The French government on Wednesday faced criticism over the slow progress of its drive to vaccinate people against Covid-19, a problem compounded by the high levels of public scepticism about the campaign.
But in the first three days of the campaign less than 100 people have been given the jab, — compared to 42,000 so far in Germany — raising questions over the government’s cautious approach to vaccinating a largely sceptical population.
France’s strategy “is not suited to a situation that is so dangerous,” Axel Kahn, a prominent geneticist who leads the National League against Cancer told Europe 1 radio.
Kahn said the government should seek to persuade people who are hesitating to be inoculated with “transparency and enthusiasm”.
“We need to protect the French people and those who are vulnerable.”
He also called for health workers to be moved to the top of the queue for the jab, over the elderly.
Britain, which began vaccinations with the Pfizer-BioNTech vaccine three weeks ahead of the EU, has already vaccinated hundreds of thousands of people, while over a million have received a jab in the United States.
Philippe Juvin, emergency services chief at Georges Pompidou hospital in Paris, said that there appeared to be no national “vaccine strategy” in France.
“As an individual, I would like to be vaccinated, to set an example, and show people that we don’t die from the vaccine, we die from Covid. And when we don’t die, we get severe forms which are very disabling,” he told CNews TV channel.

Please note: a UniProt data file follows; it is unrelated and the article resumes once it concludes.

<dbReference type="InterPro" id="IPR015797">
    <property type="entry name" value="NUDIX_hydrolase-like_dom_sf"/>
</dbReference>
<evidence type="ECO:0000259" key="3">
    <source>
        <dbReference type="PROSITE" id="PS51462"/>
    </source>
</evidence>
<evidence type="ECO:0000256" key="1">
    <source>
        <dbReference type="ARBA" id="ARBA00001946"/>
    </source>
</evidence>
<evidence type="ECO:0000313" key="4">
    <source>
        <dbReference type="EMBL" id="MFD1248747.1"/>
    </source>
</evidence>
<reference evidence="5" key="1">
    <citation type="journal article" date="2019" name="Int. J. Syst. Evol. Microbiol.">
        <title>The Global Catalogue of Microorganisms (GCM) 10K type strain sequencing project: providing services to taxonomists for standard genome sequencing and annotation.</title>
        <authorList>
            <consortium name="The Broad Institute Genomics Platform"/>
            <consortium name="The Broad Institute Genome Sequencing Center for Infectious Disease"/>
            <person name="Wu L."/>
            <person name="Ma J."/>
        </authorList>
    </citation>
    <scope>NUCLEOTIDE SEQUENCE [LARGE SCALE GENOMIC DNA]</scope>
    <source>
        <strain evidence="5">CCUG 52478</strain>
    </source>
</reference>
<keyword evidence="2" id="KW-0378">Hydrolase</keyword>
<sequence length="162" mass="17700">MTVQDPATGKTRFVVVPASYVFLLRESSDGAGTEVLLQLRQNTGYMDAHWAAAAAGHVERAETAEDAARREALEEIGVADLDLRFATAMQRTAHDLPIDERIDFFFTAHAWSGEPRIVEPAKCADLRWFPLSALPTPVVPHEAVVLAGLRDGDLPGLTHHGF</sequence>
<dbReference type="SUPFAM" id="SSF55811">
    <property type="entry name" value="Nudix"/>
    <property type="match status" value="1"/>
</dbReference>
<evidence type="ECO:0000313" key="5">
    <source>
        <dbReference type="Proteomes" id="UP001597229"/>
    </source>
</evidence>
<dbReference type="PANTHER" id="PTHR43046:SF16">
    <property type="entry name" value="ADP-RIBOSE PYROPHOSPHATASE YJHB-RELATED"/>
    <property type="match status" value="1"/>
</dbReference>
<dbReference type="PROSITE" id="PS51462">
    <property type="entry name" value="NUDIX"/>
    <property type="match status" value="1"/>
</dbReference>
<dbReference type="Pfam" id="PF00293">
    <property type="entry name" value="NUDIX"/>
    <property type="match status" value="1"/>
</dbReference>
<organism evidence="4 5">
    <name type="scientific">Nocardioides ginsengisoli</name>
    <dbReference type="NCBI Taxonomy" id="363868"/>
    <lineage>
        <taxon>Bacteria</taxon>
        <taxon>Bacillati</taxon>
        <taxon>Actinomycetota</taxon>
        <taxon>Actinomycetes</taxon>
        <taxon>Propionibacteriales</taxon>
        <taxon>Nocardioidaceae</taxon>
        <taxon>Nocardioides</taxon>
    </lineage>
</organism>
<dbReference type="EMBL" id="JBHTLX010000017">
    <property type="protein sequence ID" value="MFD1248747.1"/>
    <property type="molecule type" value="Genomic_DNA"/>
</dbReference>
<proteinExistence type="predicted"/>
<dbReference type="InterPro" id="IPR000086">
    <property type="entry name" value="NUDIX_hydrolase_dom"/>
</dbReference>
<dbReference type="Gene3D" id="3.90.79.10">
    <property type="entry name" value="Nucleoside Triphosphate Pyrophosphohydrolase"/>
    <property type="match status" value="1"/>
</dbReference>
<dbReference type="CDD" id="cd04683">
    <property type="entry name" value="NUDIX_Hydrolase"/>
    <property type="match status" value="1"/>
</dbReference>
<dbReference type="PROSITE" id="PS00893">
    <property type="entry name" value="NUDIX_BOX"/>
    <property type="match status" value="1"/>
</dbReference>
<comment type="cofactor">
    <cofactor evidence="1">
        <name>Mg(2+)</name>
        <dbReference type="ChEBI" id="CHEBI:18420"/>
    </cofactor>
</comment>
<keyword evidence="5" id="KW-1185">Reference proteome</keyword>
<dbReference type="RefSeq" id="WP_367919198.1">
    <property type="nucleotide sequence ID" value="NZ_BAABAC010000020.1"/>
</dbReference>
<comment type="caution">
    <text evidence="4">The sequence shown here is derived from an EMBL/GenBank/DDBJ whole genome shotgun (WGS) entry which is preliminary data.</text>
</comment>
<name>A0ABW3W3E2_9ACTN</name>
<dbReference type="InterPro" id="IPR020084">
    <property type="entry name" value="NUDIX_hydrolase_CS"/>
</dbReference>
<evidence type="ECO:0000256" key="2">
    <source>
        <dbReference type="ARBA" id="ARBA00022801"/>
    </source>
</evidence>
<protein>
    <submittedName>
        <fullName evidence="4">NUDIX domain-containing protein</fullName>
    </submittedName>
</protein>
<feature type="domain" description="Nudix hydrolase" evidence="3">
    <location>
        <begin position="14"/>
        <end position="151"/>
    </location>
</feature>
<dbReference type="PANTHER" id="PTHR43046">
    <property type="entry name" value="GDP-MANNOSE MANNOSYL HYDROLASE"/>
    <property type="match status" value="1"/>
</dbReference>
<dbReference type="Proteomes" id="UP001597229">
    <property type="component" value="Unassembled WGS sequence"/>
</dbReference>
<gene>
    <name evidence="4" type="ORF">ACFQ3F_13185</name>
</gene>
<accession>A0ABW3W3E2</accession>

A poll on vaccine consent conducted by Ipsos Global Advisor in partnership with the World Economic Forum showed the hurdles faced by the government to achieve mass immunity.
It showed that just 40 percent of the French want to receive the vaccine.
This puts France well behind other developed nations like Britain on 77 percent and the United States on 69 percent.
Speaking on France 2 television late Tuesday, Health Minister Olivier Veran defended the more measured pace in France, saying that officials were taking time to win people over to the idea of being vaccinated.
“It takes a little more time to get going,” he said, adding he expected to catch up on the rest of the world by the end of January.
Rebuffing criticism on social media, a health ministry official said: “We have not set out for a 100-metre sprint but a marathon.”
In tweets on Sunday welcoming the vaccine rollout, President Emmanuel Macron had alluded to the widespread vaccine scepticism in France.
He said “reason and science must guide us” in the homeland of Louis Pasteur, the 19th-century scientist who discovered the principles of vaccination.
“The vaccine is not obligatory. Have confidence in our scientists and doctors,” said Macron.